French Employment Minister Olivier Dussopt, who played a key role in implementing the country's unpopular pension reform, will stand trial in November on charges of favoritism.
As reported by AFP, the National Financial Prosecutor of France announced this on Friday.
Prosecutors are investigating a case related to the events of 2009-2010, when Dussopt was a member of parliament and mayor of the town of Annone in the central Ardèche department.
It is alleged that the current minister facilitated the conclusion of a contract for the city's water supply with a firm associated with him, Saur.
The evidence in this case emerged after a search of the minister's home in early February, connected to another investigation - into "illegal profiteering" and "corruption" over two valuable lithographs donated by the same firm.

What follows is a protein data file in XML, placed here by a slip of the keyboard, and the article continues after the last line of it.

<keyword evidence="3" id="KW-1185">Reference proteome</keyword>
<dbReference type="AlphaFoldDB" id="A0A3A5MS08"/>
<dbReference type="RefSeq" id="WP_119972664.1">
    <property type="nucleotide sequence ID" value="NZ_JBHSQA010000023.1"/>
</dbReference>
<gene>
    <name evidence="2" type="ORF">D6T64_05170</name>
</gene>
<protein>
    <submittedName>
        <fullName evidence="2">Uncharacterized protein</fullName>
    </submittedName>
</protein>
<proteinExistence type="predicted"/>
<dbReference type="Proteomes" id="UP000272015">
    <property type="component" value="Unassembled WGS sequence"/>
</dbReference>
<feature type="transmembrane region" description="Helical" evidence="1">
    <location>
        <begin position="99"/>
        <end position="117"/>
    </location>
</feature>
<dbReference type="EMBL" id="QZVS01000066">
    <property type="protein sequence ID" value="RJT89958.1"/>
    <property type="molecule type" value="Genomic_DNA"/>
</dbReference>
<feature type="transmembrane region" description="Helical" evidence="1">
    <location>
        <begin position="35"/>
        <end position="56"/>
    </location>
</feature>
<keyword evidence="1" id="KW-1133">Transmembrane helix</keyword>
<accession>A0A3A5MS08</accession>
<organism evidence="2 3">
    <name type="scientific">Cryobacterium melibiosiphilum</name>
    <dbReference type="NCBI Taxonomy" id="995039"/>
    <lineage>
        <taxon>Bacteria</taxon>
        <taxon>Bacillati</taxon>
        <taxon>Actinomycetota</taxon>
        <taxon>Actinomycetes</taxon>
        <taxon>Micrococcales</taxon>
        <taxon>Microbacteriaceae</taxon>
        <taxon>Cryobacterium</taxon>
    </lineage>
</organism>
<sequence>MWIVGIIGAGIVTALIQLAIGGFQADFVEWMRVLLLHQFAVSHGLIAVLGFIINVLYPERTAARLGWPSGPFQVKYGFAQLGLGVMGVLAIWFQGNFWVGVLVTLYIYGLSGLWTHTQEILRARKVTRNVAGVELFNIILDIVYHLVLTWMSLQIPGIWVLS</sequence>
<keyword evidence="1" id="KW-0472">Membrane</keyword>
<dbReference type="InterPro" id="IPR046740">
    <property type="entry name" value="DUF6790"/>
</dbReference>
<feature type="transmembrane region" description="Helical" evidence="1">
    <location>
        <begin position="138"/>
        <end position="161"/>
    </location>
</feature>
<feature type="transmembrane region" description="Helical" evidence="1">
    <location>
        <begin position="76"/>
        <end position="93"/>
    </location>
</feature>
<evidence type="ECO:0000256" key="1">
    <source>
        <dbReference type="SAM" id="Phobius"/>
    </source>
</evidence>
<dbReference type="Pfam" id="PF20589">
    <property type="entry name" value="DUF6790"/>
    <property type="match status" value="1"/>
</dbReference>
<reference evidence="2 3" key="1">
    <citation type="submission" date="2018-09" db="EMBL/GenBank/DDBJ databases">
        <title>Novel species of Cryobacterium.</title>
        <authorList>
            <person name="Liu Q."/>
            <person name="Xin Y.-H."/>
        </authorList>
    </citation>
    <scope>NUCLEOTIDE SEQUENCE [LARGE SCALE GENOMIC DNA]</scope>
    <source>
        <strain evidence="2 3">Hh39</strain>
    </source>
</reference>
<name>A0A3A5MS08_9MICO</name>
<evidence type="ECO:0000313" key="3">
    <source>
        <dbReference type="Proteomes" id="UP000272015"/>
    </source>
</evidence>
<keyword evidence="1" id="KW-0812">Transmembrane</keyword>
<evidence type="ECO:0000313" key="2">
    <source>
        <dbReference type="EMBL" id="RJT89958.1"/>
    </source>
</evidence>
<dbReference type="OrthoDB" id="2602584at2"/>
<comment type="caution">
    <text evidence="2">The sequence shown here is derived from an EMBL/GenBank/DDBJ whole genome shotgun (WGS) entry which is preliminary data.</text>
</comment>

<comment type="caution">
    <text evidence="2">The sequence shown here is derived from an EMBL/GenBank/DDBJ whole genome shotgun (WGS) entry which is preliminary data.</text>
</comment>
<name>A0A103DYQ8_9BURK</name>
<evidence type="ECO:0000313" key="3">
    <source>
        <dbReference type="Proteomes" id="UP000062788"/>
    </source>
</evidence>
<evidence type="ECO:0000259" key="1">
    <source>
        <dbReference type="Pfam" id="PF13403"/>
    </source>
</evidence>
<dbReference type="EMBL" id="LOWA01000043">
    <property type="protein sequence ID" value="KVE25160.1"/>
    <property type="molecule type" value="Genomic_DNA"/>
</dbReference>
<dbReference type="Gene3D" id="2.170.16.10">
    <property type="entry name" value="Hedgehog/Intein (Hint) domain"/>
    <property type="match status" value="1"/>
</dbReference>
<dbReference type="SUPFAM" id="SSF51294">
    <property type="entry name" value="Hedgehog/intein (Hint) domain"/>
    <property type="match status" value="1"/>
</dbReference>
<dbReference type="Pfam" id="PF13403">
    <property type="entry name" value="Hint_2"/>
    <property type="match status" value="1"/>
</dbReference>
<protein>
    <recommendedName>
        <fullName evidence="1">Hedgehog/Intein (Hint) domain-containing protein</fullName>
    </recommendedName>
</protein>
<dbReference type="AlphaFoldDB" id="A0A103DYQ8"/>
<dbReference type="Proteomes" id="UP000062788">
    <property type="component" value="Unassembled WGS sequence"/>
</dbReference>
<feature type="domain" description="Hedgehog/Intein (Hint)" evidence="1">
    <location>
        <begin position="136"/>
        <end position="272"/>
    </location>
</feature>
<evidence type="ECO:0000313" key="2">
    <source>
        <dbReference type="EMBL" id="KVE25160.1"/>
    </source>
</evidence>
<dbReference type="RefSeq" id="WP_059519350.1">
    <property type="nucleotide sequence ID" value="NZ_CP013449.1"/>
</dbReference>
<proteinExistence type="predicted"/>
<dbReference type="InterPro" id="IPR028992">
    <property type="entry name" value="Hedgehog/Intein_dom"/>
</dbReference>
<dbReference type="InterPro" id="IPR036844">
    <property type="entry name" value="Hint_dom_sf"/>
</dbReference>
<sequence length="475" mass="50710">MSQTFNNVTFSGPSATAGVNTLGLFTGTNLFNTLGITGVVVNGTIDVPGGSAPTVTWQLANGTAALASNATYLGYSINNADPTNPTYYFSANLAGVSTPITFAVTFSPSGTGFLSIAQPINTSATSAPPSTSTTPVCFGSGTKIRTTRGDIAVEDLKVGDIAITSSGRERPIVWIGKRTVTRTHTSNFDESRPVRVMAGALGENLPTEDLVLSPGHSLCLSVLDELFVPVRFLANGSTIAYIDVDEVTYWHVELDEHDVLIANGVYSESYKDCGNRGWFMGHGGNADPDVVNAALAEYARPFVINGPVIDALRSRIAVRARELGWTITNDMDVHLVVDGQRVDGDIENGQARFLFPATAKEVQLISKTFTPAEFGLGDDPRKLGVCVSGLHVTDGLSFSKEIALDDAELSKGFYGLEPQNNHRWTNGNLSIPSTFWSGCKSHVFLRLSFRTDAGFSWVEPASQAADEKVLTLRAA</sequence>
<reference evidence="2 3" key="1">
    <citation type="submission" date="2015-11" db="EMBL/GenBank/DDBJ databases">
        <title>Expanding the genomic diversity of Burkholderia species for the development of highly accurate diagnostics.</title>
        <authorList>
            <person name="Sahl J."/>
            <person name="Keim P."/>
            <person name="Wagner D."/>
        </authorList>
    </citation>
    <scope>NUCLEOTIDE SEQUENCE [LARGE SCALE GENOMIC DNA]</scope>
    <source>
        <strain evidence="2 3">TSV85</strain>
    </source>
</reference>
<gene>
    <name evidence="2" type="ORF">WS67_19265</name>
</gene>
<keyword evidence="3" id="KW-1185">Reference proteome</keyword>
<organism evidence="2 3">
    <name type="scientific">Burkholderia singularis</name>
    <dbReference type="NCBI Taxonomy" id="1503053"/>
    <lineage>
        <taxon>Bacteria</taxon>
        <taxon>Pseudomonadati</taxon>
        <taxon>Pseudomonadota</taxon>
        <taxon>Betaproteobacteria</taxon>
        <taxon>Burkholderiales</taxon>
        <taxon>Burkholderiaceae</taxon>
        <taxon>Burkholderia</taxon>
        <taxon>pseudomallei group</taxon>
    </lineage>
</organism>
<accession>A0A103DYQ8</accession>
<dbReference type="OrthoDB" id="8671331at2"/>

Dussopt himself said that after speaking with prosecutors, they dismissed four of the five charges against him, and this case concerns the "formal crime of favoritism" in a 14-year-old contract.
"I have convinced the prosecutor of the soundness of my position on the first four points, and I will flee the court on the soundness of my position and in my integrity on the last point, which has yet to be decided," he said.
The French government has not publicly commented on the employment minister's situation, but a government source told AFP that Dussopt continues to enjoy the confidence of Prime Minister Elisabeth Borne and "will have the opportunity to present his arguments to the court".